Elysian Fields 1938

Elysian Fields 1938

Before Elysian Fields took you to UNO, there was the Pontchartrain Railroad.

ford truck at elysian fields and gentilly 1938

Elysian Fields in 1938

Photo of Gentilly Road at Elysian Fields, 1938. A Ford Model T truck heads westbound on Gentilly, Behind the truck is a dirt road which later becomes Elysian Fields Avenue. Prior to this, this Gentilly Road was the half-way point for the Pontchartrain Railroad (PRR). The PRR ran from Chartres Street in the Marigny up to Milneburg. The Louisville & Nashville discontinued the PRR in 1931. So, by 1938, the street had yet to replace the train tracks.

Hebrew Rest Cemetery is visible on the left. A consortium of Jewish congregations bought land on the Gentilly Ridge. The high ground of the ridge facilitated in-ground burials.

Railroad versus canal

The first link between the city and the lake was the combination of the Carondelet Canal and Bayou St. John. The Creoles built the canal in 1795. They leveraged the bayou to complete a waterway. The Anglo-Irish community built the second connection, the New Basin Canal. So, by the 1840s, both sides of Canal Street had a link to the lake.

Businessmen in Gentilly went in a different direction. While developers did consider a canal to the east of the city, linking Faubourg Marigny with the lake, they scrapped the plan. Instead, investors built a railroad from the established neighborhood and the lake. The PRR opened in 1831. Ships docked at Port Pontchartrain and trains took goods down to the riverfront. As Milneburg developed, passengers used the six-mile route to go to the lake for day trips.

L&N takes over

The PRR sold out to the New Orleans, Mobile and Texas Railroad in 1871. The Louisville & Nashville Railroad leased the PRR route in 1880. They bought it outright in 1881. The L&N bought the PRR to extend their system to the port of New Orleans. So, they didn’t really care much about Port Pontchartrain. So, the full run to Lake Pontchartrain became more passenger than cargo. Milneburg offered hotels, restaurants, and fishing camps to New Orleanians. By 1930, L&N lost interest in keeping up the full PRR route. The final trains to Milneburg ran in 1932.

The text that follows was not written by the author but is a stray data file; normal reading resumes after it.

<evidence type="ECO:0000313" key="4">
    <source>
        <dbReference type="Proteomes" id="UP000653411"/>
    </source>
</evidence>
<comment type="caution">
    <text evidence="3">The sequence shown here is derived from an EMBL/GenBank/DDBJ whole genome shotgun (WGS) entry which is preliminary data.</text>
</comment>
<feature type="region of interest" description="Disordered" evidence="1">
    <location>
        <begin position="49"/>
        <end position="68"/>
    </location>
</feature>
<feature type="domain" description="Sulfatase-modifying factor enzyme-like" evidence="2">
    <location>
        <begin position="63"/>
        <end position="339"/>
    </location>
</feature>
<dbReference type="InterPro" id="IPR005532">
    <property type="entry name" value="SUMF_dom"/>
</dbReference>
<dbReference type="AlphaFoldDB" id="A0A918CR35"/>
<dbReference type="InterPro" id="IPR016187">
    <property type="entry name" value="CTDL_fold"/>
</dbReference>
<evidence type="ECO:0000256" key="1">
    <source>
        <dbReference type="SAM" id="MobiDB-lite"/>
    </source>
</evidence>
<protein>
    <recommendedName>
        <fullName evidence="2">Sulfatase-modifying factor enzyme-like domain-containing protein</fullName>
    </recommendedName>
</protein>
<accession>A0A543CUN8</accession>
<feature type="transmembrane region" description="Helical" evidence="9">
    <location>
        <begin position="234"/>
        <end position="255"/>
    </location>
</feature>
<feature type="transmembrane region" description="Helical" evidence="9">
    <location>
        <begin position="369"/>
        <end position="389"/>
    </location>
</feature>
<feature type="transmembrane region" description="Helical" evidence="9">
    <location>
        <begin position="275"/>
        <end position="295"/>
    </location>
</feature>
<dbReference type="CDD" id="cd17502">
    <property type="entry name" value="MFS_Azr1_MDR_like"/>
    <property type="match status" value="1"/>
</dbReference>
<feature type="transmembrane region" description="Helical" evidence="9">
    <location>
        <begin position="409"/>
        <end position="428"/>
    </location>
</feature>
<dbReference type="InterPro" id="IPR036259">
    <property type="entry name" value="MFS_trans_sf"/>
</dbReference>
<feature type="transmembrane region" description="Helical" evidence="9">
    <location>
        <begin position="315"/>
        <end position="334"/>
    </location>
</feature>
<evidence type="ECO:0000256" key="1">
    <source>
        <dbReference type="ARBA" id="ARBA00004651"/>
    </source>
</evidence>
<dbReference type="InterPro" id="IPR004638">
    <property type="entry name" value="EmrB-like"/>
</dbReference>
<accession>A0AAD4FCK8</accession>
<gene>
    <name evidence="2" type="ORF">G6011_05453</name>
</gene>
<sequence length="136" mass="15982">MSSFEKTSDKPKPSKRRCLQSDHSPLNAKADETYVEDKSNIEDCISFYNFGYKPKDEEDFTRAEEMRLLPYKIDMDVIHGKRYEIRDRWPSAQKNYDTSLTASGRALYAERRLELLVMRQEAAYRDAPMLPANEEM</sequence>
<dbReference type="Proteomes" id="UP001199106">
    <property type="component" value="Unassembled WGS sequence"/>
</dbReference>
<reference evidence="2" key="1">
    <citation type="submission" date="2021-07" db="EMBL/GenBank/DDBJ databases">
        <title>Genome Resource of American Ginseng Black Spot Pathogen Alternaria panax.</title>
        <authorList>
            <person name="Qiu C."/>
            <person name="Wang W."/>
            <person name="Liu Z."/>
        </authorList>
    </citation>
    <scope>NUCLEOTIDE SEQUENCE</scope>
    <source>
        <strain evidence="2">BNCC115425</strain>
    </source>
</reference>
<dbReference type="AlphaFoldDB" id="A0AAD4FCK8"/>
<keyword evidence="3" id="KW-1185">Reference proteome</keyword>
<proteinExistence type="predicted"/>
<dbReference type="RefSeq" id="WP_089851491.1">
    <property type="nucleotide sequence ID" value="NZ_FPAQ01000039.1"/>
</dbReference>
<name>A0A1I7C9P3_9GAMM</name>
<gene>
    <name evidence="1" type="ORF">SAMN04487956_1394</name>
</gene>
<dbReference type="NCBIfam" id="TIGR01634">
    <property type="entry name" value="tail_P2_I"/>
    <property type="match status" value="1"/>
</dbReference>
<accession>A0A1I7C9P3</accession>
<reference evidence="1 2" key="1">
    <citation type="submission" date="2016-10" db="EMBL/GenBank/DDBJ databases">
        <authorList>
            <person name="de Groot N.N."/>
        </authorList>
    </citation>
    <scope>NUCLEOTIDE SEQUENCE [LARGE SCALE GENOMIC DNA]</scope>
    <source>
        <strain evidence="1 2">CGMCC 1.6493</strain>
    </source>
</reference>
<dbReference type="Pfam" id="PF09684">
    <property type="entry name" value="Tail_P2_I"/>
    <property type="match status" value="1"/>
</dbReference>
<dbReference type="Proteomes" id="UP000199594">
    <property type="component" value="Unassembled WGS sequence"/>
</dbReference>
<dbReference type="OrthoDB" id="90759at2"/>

Works Progress Administration

By the late 1930s, the tracks vanished. A dirt/shell road replaced the right-of-way. The neighborhood expanded at this time, laying the foundation for the Gentilly subdivisions that popped up after World War II. When the Works Progress Administration (WPA) came to New Orleans in 1939, paving roads in Gentilly ranked high on the project list. WPA created the grid of Gentilly streets as we know them in 1939-1940. Elysian Fields Avenue linked Gentilly Road to the new bath house facility built at Milneburg. They accepted Harry Batt, Jr.’s bid to move his amusement park from Bayou St. John and the lake to the end of Elysian Fields. NOPSI set up bus service from downtown to the new “Pontchartrain Beach” amusement area.

Sixteen years after this photo, post-war growth in Gentilly included the opening of Cor Jesu High School. The Brothers of the Sacred Heart built the school on Elysian Fields, in what was the land to the right of this photo.

The truck

I like to think the truck in this photo was one of the ones used by the Zuppardo family at this time. The Zuppardo’s started with a mule-drawn wagon, bringing over-ripe bananas from the port up into Gentilly. The business became profitable, and the family built a roadside stand on Gentilly Road. They replaced the wagons with trucks. Eventually the business became Zuppardo’s Supermarket. The family operated the store on the corner of Elysian Fields and Gentilly until Hurricane Katrina.

Hebrew Rest Cemetery Gentilly 1961

Hebrew Rest Cemetery Gentilly 1961

Hebrew Rest Cemetery, just off of Elysian Fields Avenue and Gentilly Boulevard.

hebrew rest cemetery

Hebrew Rest Cemetery

This aerial shot of Gentilly captures both sections of Hebrew Rest Cemetery. Latter and Blum commissioned this aerial set. The set documents the development of shopping centers running from Frenchmen Street to Elysian Fields Avenue in 1961. Hebrew Rest Cemetery predates those shopping centers by 100 years.

Jewish Cemeteries

Jewish congregations formed in New Orleans in the 1820s. By the 1840s, those congregations built cemeteries. They started at the end of Canal Street. As the city grew, more cemeteries were needed. Additionally, diseases like Yellow Fever struck New Orleans. In 1860, the city’s oldest congregation, Shangari Chasset, acquired land n Gentilly for a cemetery.

Cemetery Management

Reform Jews in New Orleans formed Congregation Temple Sinai in 1870. Shangari Chasset turned over all of their cemetery properties to Temple Sinai two years later.

The congregation re-organized the Gentilly cemetery in 1872. They formed a separate corporation, the Hebrew Rest Cemetery Association. This separated the cemetery from a single congregation. In 1892, the Association purchased the land in Gentilly. So, they built Hebrew Rest #2. They constructed a third expansion in 1935.

Above ground

Jewish tradition calls for in-ground burials. While we think of New Orleans cemeteries and their above-ground tombs, the city’s Jews weren’t the only ones who dug graves. So, a walk through St. Patrick Cemetery No 1, on Canal Street, reveals a number of in-ground graves. These graves are actually “copings.” Rather than simply a hole in the ground, a concrete frame surrounds a coping. Dirt fills the frame. So, the coping is an in-ground burial, but raised by a foot or two. This addresses concerns that the city’s high water table might push a coffin out of the ground.

Hebrew Rest sits on the Gentilly Ridge, one of the highest points in New Orleans.